So, this Thanksgiving there are visible, tangible things that each of us can be thankful for, and we should always give thanks for those things, as nothing can exist without God. But the challenge posed to each of us is to also be thankful in other ways. Can we be thankful for God’s glory in the ways in which we cannot see it? Can we be thankful for the ways in which we were/are challenged this year? Can we trust God in the situations in which our prayers have not been answered like we have asked? Can we believe that God is good, even if our current circumstances and the enemy tempt us to think otherwise? Can we approach His table with thanksgiving for HIS plan, for HIS glory, and for the opportunities in which we have been given the chance to grow spiritually, as challenging as they may be?
Those are the ways in which I’m aiming to grow this Thanksgiving. I ask you to pray for me in that endeavor and to know that you are in my prayers as well!
I wrote this a couple of days ago, but He asked me to share it today. Ironically enough, I’m having an extremely hard time feeling His presence and comfort today in the ways I wish I could. Yet another opportunity for me to choose Him over my feelings, to trust Him over simply what I can see, and to give thanks for whatever He is doing with this, although unknown to me. Glory be to God.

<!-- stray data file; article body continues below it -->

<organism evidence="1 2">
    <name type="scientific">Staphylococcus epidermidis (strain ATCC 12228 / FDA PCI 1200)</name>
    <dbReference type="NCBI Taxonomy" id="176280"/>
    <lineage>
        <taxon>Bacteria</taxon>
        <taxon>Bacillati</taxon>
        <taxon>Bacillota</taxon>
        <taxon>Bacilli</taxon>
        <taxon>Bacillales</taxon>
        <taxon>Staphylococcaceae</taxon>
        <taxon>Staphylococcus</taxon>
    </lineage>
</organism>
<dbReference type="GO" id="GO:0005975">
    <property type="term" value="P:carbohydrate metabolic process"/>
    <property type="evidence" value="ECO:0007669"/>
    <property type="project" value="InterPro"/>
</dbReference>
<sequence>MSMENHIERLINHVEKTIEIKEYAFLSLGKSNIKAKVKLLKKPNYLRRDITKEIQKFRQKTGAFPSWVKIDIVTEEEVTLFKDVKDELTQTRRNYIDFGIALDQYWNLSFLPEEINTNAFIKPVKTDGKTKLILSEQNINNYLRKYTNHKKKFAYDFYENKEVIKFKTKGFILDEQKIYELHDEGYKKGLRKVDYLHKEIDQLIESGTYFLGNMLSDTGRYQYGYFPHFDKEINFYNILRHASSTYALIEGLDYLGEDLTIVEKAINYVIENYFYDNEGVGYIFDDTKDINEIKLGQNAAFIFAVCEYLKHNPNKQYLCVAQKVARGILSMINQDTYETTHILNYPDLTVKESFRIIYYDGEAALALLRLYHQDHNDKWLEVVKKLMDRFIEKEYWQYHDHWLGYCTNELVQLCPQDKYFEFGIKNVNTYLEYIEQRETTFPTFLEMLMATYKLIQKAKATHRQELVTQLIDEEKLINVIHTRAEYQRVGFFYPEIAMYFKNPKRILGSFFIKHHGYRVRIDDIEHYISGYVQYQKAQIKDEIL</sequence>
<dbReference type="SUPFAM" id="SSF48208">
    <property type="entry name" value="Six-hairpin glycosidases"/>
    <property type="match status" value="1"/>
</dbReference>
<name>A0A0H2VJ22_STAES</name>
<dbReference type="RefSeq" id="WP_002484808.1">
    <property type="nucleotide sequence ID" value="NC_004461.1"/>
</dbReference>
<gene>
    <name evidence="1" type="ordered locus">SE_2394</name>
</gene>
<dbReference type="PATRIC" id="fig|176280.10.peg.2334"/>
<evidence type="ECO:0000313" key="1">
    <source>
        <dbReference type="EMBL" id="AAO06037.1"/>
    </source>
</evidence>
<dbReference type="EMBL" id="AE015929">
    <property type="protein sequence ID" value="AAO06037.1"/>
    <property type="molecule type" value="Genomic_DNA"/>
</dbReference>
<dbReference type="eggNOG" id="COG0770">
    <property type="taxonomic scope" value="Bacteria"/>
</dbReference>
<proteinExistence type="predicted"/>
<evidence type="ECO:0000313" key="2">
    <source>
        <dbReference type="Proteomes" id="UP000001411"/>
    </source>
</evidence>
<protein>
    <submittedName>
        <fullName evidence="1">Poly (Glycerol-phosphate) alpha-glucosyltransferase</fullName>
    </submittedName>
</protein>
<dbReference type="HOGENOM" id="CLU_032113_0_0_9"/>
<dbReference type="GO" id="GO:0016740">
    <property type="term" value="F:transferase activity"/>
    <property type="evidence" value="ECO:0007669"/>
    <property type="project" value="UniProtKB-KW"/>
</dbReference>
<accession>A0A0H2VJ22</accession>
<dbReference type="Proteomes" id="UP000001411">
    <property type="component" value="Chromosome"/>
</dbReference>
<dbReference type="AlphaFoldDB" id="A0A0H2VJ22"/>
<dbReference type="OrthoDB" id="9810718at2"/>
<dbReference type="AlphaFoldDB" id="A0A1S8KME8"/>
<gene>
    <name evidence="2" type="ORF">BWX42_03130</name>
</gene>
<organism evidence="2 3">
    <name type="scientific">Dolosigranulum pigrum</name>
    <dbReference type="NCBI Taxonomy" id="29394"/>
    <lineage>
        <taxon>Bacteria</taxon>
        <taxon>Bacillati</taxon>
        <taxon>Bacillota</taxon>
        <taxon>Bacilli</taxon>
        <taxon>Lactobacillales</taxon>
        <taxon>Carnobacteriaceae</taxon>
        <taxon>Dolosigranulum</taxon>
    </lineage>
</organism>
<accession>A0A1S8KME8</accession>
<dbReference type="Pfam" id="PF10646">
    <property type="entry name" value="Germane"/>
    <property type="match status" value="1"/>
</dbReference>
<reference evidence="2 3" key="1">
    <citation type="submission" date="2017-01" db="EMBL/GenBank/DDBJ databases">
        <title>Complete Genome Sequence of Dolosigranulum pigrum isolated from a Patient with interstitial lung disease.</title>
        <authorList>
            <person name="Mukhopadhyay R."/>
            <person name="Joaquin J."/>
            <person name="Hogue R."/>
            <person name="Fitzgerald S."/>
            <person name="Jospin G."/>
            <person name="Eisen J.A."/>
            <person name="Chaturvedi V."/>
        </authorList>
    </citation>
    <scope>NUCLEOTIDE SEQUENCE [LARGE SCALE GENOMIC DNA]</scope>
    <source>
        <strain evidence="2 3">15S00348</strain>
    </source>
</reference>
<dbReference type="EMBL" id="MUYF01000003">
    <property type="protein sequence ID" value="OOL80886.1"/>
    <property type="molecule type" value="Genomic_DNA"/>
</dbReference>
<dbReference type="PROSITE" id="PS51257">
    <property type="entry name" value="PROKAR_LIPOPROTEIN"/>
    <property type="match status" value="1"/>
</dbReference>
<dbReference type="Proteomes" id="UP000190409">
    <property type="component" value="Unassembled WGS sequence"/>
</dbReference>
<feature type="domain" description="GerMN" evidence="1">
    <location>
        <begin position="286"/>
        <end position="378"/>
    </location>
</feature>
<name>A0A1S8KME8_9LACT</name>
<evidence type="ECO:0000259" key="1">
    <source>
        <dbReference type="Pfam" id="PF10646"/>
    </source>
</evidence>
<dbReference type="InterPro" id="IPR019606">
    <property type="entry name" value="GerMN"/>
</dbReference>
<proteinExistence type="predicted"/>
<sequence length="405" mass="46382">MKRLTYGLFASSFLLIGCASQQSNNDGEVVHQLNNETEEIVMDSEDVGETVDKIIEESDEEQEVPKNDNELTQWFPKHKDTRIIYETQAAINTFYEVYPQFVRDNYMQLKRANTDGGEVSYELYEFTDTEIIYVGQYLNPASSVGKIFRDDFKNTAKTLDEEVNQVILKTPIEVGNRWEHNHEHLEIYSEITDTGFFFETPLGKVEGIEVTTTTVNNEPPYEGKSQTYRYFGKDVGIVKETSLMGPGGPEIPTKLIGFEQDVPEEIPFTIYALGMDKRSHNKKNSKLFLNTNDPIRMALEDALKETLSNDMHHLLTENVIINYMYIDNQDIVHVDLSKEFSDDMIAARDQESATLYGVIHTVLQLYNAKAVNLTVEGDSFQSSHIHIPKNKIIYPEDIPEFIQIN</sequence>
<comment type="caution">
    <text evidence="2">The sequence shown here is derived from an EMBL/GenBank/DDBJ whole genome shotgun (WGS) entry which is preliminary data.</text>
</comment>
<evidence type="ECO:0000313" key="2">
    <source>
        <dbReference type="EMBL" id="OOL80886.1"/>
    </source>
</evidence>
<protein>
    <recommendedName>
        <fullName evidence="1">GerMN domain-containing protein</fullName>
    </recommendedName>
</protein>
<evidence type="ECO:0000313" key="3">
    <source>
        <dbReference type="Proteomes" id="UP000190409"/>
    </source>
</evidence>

2 thoughts on “Giving Thanks in All Things”
You may have waited a few days to post This but I waited a few months to even read it. I saw the notification, and I know of your suffering and of your faith. How can that be overwhelming to someone like me with a healthy body and a strong faith. Too painful ? Too busy ? Too guilty ? I wondered. Hi do not really know. I do know that today, a day filled with love, that your message awakened my soul to be present with a kind caring heart and a light that reveals the Holy Spirit that God has gifted to us with his grace and mercy. So today is and with that present I thank you and pray your suffering begins to soften.
Thank you so much! What a heartfelt comment.